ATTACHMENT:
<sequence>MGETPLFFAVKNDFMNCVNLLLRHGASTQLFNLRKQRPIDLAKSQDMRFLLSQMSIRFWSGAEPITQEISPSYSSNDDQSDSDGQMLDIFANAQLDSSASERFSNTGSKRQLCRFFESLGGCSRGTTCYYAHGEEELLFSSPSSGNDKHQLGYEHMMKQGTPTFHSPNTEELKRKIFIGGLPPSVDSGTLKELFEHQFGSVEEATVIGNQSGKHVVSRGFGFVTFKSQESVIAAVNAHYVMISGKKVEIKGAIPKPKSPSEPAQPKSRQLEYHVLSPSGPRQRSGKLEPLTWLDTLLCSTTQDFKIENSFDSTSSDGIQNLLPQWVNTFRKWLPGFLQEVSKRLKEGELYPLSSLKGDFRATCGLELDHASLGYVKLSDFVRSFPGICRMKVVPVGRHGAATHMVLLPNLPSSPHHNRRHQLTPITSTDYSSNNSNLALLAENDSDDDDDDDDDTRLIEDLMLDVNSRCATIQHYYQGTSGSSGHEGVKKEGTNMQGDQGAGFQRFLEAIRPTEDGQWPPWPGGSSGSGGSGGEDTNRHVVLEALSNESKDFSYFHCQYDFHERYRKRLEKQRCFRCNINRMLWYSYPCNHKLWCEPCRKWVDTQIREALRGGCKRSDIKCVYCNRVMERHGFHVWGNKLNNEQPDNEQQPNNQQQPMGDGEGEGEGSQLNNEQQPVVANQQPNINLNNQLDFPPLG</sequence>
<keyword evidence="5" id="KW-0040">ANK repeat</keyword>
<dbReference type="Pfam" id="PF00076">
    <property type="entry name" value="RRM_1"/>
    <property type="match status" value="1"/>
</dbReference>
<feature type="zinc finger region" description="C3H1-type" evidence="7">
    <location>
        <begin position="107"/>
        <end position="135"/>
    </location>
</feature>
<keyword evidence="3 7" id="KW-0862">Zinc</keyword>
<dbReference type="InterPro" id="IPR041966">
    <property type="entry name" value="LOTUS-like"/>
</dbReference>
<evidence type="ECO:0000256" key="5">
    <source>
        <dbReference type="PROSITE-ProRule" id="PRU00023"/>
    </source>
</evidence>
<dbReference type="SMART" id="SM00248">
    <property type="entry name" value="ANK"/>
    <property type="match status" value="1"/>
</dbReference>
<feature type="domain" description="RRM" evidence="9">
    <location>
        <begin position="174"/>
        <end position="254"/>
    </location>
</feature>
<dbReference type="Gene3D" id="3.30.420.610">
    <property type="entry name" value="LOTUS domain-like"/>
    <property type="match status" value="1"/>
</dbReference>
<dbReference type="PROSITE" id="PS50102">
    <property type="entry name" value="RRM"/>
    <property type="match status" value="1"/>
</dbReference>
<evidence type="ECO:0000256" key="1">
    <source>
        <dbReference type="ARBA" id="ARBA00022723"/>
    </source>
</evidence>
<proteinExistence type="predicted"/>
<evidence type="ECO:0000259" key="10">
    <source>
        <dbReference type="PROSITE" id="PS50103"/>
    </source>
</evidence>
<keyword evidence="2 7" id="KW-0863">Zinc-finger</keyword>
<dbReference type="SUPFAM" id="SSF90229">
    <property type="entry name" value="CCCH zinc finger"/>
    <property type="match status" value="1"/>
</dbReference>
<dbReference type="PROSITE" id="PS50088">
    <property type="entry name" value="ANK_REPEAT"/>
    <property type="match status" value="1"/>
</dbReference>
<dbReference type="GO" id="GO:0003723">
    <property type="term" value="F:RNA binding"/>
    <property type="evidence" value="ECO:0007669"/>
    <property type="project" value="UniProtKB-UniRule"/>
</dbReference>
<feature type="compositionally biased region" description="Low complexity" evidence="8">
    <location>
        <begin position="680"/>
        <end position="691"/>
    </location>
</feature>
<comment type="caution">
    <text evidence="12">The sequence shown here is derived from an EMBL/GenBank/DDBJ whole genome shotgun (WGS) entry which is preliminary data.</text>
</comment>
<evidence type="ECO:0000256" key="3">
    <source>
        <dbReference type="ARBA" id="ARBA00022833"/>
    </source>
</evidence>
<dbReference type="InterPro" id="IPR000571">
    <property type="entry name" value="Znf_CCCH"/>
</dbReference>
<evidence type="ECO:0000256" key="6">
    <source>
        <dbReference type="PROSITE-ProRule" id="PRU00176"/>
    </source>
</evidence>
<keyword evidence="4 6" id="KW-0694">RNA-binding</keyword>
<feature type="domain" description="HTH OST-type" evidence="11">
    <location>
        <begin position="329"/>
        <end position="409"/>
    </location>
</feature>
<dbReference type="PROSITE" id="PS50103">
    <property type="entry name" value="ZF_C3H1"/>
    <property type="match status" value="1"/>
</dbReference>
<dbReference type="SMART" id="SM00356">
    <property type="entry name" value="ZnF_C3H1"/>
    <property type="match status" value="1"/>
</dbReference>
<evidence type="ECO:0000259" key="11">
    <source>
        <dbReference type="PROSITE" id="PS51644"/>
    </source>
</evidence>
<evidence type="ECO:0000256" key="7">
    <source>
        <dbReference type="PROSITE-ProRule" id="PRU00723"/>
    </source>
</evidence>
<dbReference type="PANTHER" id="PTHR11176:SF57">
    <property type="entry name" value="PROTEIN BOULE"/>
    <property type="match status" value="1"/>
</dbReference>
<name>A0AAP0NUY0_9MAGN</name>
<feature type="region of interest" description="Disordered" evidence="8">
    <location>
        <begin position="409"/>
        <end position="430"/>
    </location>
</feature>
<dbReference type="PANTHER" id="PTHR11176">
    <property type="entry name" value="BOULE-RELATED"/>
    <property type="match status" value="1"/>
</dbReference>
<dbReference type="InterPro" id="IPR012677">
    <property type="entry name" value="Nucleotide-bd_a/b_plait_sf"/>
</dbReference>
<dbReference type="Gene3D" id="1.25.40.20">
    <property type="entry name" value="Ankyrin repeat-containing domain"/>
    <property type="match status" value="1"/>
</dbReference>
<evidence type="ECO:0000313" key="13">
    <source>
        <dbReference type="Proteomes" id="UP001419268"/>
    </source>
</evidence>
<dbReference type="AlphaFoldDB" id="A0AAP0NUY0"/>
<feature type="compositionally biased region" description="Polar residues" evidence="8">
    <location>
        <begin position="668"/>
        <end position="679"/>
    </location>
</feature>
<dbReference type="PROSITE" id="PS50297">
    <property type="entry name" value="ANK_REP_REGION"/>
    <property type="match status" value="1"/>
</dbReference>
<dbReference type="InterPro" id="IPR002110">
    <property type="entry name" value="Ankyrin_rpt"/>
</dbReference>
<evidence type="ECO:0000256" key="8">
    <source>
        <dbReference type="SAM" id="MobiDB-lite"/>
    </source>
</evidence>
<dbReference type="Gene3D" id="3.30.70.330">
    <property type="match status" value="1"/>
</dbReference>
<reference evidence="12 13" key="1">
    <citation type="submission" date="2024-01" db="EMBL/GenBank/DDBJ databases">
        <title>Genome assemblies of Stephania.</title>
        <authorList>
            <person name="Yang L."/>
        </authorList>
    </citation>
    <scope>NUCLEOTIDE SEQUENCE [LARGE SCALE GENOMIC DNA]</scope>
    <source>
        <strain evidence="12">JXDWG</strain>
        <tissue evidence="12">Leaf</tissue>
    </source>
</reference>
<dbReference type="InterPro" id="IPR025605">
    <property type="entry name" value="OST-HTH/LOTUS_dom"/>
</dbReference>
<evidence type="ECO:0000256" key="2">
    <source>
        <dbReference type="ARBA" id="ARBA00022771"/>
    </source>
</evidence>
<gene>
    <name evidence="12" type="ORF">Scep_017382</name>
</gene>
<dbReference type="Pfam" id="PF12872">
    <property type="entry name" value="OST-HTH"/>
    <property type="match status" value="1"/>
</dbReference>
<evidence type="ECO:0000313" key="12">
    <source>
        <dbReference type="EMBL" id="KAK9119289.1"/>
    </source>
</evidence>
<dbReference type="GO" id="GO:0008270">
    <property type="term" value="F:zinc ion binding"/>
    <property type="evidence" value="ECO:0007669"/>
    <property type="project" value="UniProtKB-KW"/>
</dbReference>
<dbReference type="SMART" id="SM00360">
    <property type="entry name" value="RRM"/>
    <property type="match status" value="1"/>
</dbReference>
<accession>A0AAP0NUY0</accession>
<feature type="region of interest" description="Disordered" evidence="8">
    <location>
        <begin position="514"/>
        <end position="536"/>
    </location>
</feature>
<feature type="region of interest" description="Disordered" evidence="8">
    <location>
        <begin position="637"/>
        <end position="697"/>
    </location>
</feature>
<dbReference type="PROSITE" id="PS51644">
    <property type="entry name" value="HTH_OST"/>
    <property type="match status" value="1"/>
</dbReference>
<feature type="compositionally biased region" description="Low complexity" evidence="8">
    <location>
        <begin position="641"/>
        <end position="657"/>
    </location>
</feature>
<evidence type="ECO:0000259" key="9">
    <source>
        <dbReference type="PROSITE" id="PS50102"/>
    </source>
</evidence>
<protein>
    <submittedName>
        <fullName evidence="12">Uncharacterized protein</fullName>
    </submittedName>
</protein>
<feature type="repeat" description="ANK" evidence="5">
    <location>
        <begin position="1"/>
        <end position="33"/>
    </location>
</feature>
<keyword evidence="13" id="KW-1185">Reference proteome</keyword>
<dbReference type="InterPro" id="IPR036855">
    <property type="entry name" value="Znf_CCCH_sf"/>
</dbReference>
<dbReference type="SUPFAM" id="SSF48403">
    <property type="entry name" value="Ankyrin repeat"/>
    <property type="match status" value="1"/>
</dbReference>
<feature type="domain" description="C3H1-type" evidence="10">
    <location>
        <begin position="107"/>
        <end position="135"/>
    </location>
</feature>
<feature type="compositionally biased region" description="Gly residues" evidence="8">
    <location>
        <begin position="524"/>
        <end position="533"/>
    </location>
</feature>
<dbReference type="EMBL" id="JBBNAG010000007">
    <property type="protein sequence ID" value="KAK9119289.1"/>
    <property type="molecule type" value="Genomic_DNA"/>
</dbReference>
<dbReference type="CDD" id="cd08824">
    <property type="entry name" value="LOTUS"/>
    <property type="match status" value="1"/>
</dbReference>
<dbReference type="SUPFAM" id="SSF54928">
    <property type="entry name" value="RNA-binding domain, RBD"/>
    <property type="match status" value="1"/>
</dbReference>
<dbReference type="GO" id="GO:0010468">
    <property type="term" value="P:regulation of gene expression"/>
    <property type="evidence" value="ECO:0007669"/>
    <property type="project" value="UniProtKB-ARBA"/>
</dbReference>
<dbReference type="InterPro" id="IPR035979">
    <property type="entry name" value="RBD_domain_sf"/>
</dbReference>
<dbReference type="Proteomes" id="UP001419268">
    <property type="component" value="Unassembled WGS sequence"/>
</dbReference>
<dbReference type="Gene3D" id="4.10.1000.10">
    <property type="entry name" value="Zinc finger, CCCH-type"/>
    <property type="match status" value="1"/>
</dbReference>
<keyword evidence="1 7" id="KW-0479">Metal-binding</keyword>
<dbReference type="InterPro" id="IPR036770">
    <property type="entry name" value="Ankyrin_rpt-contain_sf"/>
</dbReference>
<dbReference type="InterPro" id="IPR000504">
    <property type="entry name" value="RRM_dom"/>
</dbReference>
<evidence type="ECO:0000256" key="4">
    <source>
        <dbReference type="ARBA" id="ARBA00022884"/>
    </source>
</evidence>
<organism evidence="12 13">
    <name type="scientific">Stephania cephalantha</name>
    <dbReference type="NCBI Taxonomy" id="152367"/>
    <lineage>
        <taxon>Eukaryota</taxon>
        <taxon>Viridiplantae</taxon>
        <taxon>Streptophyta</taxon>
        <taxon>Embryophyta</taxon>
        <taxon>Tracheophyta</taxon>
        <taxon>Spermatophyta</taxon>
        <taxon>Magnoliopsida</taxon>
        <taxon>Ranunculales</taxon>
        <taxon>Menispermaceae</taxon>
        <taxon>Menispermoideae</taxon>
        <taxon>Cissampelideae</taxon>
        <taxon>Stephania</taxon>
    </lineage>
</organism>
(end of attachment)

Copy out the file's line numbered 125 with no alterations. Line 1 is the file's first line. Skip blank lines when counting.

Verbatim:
    <property type="match status" value="1"/>